by Chloë Gamlin, GP Academic Clinical Fellow, Centre for Academic Primary Care, University of Bristol
Attending the North American Primary Care Research Group (NAPCRG) conference for the first time proved to be an enriching experience, offering a diverse array of presentations and discussions at the forefront of primary care. Held at the Hilton in downtown San Francisco, the conference brought together healthcare providers and researchers from across the globe.
The opening plenary by Professor Ed Maibach underscored the role of primary care physicians in addressing climate change, emphasizing their potential to provide unbiased information. Another plenary, led by Professor Diana Greene Foster, delved into the intersection of politics and healthcare, focusing on the recent changes to US abortion law. The emotional session highlighted the resilience of healthcare professionals in supporting women’s health issues, despite differing opinions.
Distinguished papers presented in the morning sessions covered topics ranging from Irritable Bowel Syndrome (IBS) treatment to COVID-19 complications prediction tools and opioid prescribing. A notable presentation by Professor Hazel Everitt discussed the ATLANTIS trial, demonstrating the effectiveness of low-dose amitriptyline for IBS and emphasizing the importance of clear communication in patient care.
The final plenary delved into the future of healthcare, specifically the use of AI. The discussion raised questions about the ethical considerations surrounding AI in healthcare, emphasizing the need for a unified framework to guide its development and application.
Breakout sessions provided an opportunity to explore various topics, including cardiovascular disease, hypertension, acute care, obesity, exercise, nutrition, screening, and health promotion. The author attended sessions related to their interests in the transition from acute to chronic care, lifestyle changes, and preventative measures.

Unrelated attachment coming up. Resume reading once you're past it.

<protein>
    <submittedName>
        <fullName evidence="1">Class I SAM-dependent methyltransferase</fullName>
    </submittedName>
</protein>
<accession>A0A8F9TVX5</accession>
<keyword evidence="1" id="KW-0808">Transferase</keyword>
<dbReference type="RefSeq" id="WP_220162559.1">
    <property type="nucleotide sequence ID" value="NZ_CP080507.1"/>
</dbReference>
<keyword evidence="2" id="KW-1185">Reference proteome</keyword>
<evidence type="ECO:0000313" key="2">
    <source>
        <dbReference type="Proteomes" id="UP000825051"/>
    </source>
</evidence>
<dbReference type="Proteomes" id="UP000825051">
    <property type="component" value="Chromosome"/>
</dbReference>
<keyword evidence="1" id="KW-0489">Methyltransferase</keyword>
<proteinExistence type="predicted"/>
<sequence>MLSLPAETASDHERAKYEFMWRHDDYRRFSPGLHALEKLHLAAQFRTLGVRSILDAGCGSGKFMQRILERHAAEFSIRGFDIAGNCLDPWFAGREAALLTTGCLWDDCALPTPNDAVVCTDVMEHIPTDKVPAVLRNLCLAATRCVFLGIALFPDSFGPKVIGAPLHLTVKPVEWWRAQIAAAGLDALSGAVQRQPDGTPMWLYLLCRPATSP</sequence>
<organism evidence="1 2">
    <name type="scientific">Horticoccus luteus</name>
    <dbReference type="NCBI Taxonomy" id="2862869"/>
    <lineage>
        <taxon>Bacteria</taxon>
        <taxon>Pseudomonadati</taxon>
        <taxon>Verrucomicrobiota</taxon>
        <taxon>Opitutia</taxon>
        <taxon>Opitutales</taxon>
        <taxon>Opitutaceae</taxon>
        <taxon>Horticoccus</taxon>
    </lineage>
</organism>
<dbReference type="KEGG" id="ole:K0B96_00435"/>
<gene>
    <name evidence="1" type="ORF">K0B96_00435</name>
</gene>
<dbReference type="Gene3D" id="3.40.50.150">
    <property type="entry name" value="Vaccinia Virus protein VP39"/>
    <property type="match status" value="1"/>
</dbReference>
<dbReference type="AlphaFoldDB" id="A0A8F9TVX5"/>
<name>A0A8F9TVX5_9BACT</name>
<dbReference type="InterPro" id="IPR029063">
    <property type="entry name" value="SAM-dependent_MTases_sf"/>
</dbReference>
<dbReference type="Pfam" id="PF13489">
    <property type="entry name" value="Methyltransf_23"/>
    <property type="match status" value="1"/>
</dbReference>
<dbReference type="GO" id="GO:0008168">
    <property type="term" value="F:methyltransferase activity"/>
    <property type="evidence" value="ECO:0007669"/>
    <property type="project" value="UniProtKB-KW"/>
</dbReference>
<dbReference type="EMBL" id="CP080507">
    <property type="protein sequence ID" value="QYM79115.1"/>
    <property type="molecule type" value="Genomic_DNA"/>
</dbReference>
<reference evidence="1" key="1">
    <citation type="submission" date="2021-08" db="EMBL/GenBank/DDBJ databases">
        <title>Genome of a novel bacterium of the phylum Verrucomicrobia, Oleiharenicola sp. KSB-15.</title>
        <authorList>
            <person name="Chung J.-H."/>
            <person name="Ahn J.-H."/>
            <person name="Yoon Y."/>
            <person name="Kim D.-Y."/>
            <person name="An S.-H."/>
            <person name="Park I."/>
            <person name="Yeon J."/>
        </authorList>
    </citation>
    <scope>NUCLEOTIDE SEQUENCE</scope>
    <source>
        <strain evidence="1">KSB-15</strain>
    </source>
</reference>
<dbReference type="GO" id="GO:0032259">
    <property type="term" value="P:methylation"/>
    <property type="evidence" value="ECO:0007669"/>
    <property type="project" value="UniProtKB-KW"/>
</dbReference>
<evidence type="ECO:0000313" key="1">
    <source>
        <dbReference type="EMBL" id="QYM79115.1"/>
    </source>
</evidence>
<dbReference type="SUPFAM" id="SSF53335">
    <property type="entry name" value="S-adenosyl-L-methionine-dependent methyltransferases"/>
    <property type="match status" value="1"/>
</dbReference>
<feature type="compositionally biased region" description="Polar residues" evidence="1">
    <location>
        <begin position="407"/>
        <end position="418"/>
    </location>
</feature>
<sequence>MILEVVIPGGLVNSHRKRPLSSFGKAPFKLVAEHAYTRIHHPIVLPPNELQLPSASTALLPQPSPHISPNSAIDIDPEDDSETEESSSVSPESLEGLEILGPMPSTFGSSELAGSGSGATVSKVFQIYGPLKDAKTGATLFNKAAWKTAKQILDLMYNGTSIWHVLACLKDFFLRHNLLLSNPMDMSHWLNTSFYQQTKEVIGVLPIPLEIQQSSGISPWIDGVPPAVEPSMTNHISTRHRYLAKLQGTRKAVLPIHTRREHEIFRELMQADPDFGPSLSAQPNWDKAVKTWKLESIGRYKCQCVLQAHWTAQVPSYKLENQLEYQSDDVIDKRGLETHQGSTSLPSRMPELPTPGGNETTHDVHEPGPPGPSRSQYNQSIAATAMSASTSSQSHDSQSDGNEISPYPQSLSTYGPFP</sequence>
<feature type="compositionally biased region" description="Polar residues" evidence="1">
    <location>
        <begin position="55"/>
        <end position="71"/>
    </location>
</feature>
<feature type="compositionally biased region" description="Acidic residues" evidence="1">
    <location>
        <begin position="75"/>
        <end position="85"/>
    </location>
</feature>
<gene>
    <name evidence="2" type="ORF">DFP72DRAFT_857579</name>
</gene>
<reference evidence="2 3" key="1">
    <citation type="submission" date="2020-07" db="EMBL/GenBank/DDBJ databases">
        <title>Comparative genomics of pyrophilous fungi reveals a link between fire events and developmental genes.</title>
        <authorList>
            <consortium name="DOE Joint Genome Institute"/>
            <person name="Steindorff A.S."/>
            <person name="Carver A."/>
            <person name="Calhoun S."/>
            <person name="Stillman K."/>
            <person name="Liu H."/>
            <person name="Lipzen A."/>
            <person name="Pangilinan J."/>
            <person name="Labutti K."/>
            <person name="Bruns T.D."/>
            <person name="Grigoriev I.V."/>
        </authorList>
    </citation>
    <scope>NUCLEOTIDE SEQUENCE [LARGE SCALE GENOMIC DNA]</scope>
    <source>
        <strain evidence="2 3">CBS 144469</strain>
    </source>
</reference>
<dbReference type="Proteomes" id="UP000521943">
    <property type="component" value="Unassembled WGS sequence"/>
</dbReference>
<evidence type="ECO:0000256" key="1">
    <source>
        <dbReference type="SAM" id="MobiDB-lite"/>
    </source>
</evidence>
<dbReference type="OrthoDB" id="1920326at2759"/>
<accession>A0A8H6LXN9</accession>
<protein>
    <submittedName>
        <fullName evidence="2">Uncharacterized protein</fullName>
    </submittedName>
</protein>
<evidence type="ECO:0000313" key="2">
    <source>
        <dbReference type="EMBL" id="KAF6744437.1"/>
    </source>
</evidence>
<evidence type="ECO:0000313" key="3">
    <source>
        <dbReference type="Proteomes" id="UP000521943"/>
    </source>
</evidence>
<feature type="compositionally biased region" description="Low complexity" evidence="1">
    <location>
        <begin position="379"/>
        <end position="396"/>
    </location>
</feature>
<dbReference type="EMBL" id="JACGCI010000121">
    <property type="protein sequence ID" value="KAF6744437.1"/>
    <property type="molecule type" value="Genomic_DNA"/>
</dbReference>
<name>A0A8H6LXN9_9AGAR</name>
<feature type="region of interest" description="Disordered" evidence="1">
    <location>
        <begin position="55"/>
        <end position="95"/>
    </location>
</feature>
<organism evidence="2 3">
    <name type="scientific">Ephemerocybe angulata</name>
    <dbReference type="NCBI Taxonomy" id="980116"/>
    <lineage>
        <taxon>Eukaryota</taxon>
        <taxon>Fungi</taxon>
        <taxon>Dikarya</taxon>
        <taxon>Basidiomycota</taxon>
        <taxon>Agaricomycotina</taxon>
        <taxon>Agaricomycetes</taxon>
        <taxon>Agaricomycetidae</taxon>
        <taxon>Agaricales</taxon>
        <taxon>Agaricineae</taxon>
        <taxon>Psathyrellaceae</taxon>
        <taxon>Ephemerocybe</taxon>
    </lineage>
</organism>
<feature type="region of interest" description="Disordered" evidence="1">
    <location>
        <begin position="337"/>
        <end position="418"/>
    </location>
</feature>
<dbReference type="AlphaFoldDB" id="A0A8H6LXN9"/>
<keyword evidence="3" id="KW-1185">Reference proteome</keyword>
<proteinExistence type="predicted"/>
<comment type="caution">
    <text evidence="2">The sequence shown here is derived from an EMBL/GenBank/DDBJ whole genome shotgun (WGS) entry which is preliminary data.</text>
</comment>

Key highlights from the breakout sessions included the OCHIN Study’s findings on virtual vs face-to-face follow-up for cardiovascular patients, challenging traditional models of care. The session on acute care introduced the concept of pharmacogenomics, prompting discussions on the utility of an annual physical exam and the complexities of patient journeys in healthcare utilization.
A dedicated forum on addressing structural health inequalities showcased initiatives like the Our Care project in Canada and the Scottish Deep End GP programme. The session facilitated rich discussions on urban vs rural healthcare challenges and provided international perspectives, particularly from New Zealand.
I presented work on bereavement care in general practice (in progress), engaging in discussions with colleagues from around the world. The conference offered a platform to exchange ideas, with insights into diverse healthcare systems and the challenges faced by clinicians globally.
In conclusion, the NAPCRG conference provided a comprehensive and inspiring platform to engage with a broad spectrum of topics within primary care. The international perspective, coupled with diverse discussions, contributed to a valuable and encouraging experience, highlighting the supportive nature of the academic community.